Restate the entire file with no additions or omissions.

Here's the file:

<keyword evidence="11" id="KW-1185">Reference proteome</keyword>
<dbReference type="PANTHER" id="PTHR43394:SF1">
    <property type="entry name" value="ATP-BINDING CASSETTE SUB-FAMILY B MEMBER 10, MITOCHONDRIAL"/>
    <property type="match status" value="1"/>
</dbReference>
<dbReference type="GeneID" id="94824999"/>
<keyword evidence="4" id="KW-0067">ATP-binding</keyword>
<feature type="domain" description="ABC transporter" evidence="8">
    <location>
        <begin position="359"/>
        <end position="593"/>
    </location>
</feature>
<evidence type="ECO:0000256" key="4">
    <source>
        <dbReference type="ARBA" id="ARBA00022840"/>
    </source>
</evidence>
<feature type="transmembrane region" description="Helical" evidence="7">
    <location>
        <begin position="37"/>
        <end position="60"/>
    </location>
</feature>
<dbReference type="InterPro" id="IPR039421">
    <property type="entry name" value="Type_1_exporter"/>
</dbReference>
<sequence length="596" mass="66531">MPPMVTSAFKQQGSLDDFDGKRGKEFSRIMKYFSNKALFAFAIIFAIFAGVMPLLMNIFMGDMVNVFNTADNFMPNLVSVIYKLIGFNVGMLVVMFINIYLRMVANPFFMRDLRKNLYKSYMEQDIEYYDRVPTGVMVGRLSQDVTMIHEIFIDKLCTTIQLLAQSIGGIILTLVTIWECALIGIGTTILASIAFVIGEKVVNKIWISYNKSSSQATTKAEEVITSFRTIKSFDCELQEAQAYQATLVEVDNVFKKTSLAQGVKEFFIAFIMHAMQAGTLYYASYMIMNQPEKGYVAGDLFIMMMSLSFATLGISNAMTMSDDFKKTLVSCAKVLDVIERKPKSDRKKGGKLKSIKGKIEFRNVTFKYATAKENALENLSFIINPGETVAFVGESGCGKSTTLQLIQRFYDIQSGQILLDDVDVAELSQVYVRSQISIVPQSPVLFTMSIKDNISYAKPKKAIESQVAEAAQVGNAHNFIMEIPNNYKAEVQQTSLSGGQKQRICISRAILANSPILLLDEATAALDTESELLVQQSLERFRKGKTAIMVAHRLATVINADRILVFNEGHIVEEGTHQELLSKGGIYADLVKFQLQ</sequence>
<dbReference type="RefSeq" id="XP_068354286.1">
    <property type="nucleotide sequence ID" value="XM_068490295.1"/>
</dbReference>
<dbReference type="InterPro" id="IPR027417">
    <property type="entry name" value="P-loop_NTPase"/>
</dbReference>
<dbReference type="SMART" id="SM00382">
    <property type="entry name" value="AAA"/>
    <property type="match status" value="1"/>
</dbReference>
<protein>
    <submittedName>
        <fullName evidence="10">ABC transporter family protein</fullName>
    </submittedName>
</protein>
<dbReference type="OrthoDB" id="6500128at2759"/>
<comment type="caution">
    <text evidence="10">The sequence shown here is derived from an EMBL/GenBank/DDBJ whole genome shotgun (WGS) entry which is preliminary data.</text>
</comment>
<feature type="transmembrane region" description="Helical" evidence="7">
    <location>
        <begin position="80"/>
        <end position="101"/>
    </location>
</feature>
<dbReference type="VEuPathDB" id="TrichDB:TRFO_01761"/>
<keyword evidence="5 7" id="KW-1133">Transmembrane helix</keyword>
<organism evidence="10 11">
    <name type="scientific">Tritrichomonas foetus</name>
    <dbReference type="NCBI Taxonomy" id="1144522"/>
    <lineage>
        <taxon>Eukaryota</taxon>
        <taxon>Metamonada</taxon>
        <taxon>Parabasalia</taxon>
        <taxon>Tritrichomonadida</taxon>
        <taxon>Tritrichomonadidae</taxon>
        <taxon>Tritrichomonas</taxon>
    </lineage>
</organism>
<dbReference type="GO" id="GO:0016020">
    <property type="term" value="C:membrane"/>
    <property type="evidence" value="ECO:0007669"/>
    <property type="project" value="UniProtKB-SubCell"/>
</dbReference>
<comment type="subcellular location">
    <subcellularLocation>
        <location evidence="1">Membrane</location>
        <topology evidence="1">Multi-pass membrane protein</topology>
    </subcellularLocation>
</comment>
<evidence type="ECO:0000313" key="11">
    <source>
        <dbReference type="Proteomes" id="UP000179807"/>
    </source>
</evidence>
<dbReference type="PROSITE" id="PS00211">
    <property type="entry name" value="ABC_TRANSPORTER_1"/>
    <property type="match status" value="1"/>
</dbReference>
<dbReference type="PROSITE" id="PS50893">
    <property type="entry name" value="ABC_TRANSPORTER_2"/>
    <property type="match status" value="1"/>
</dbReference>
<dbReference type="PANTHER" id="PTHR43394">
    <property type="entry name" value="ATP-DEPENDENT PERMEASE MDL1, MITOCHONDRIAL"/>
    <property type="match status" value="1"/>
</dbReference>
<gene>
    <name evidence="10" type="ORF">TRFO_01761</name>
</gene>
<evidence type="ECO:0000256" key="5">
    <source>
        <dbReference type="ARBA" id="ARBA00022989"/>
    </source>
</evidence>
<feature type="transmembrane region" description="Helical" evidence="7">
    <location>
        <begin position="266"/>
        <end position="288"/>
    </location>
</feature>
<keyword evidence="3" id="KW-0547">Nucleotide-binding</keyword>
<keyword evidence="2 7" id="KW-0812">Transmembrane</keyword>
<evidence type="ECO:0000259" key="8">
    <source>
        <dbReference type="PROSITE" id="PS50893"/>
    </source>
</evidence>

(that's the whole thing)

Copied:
<keyword evidence="11" id="KW-1185">Reference proteome</keyword>
<dbReference type="PANTHER" id="PTHR43394:SF1">
    <property type="entry name" value="ATP-BINDING CASSETTE SUB-FAMILY B MEMBER 10, MITOCHONDRIAL"/>
    <property type="match status" value="1"/>
</dbReference>
<dbReference type="GeneID" id="94824999"/>
<keyword evidence="4" id="KW-0067">ATP-binding</keyword>
<feature type="domain" description="ABC transporter" evidence="8">
    <location>
        <begin position="359"/>
        <end position="593"/>
    </location>
</feature>
<evidence type="ECO:0000256" key="4">
    <source>
        <dbReference type="ARBA" id="ARBA00022840"/>
    </source>
</evidence>
<feature type="transmembrane region" description="Helical" evidence="7">
    <location>
        <begin position="37"/>
        <end position="60"/>
    </location>
</feature>
<dbReference type="InterPro" id="IPR039421">
    <property type="entry name" value="Type_1_exporter"/>
</dbReference>
<sequence length="596" mass="66531">MPPMVTSAFKQQGSLDDFDGKRGKEFSRIMKYFSNKALFAFAIIFAIFAGVMPLLMNIFMGDMVNVFNTADNFMPNLVSVIYKLIGFNVGMLVVMFINIYLRMVANPFFMRDLRKNLYKSYMEQDIEYYDRVPTGVMVGRLSQDVTMIHEIFIDKLCTTIQLLAQSIGGIILTLVTIWECALIGIGTTILASIAFVIGEKVVNKIWISYNKSSSQATTKAEEVITSFRTIKSFDCELQEAQAYQATLVEVDNVFKKTSLAQGVKEFFIAFIMHAMQAGTLYYASYMIMNQPEKGYVAGDLFIMMMSLSFATLGISNAMTMSDDFKKTLVSCAKVLDVIERKPKSDRKKGGKLKSIKGKIEFRNVTFKYATAKENALENLSFIINPGETVAFVGESGCGKSTTLQLIQRFYDIQSGQILLDDVDVAELSQVYVRSQISIVPQSPVLFTMSIKDNISYAKPKKAIESQVAEAAQVGNAHNFIMEIPNNYKAEVQQTSLSGGQKQRICISRAILANSPILLLDEATAALDTESELLVQQSLERFRKGKTAIMVAHRLATVINADRILVFNEGHIVEEGTHQELLSKGGIYADLVKFQLQ</sequence>
<dbReference type="RefSeq" id="XP_068354286.1">
    <property type="nucleotide sequence ID" value="XM_068490295.1"/>
</dbReference>
<dbReference type="InterPro" id="IPR027417">
    <property type="entry name" value="P-loop_NTPase"/>
</dbReference>
<dbReference type="SMART" id="SM00382">
    <property type="entry name" value="AAA"/>
    <property type="match status" value="1"/>
</dbReference>
<protein>
    <submittedName>
        <fullName evidence="10">ABC transporter family protein</fullName>
    </submittedName>
</protein>
<dbReference type="OrthoDB" id="6500128at2759"/>
<comment type="caution">
    <text evidence="10">The sequence shown here is derived from an EMBL/GenBank/DDBJ whole genome shotgun (WGS) entry which is preliminary data.</text>
</comment>
<feature type="transmembrane region" description="Helical" evidence="7">
    <location>
        <begin position="80"/>
        <end position="101"/>
    </location>
</feature>
<dbReference type="VEuPathDB" id="TrichDB:TRFO_01761"/>
<keyword evidence="5 7" id="KW-1133">Transmembrane helix</keyword>
<organism evidence="10 11">
    <name type="scientific">Tritrichomonas foetus</name>
    <dbReference type="NCBI Taxonomy" id="1144522"/>
    <lineage>
        <taxon>Eukaryota</taxon>
        <taxon>Metamonada</taxon>
        <taxon>Parabasalia</taxon>
        <taxon>Tritrichomonadida</taxon>
        <taxon>Tritrichomonadidae</taxon>
        <taxon>Tritrichomonas</taxon>
    </lineage>
</organism>
<dbReference type="GO" id="GO:0016020">
    <property type="term" value="C:membrane"/>
    <property type="evidence" value="ECO:0007669"/>
    <property type="project" value="UniProtKB-SubCell"/>
</dbReference>
<comment type="subcellular location">
    <subcellularLocation>
        <location evidence="1">Membrane</location>
        <topology evidence="1">Multi-pass membrane protein</topology>
    </subcellularLocation>
</comment>
<evidence type="ECO:0000313" key="11">
    <source>
        <dbReference type="Proteomes" id="UP000179807"/>
    </source>
</evidence>
<dbReference type="PROSITE" id="PS00211">
    <property type="entry name" value="ABC_TRANSPORTER_1"/>
    <property type="match status" value="1"/>
</dbReference>
<dbReference type="PROSITE" id="PS50893">
    <property type="entry name" value="ABC_TRANSPORTER_2"/>
    <property type="match status" value="1"/>
</dbReference>
<dbReference type="PANTHER" id="PTHR43394">
    <property type="entry name" value="ATP-DEPENDENT PERMEASE MDL1, MITOCHONDRIAL"/>
    <property type="match status" value="1"/>
</dbReference>
<gene>
    <name evidence="10" type="ORF">TRFO_01761</name>
</gene>
<evidence type="ECO:0000256" key="5">
    <source>
        <dbReference type="ARBA" id="ARBA00022989"/>
    </source>
</evidence>
<feature type="transmembrane region" description="Helical" evidence="7">
    <location>
        <begin position="266"/>
        <end position="288"/>
    </location>
</feature>
<keyword evidence="3" id="KW-0547">Nucleotide-binding</keyword>
<keyword evidence="2 7" id="KW-0812">Transmembrane</keyword>
<evidence type="ECO:0000259" key="8">
    <source>
        <dbReference type="PROSITE" id="PS50893"/>
    </source>
</evidence>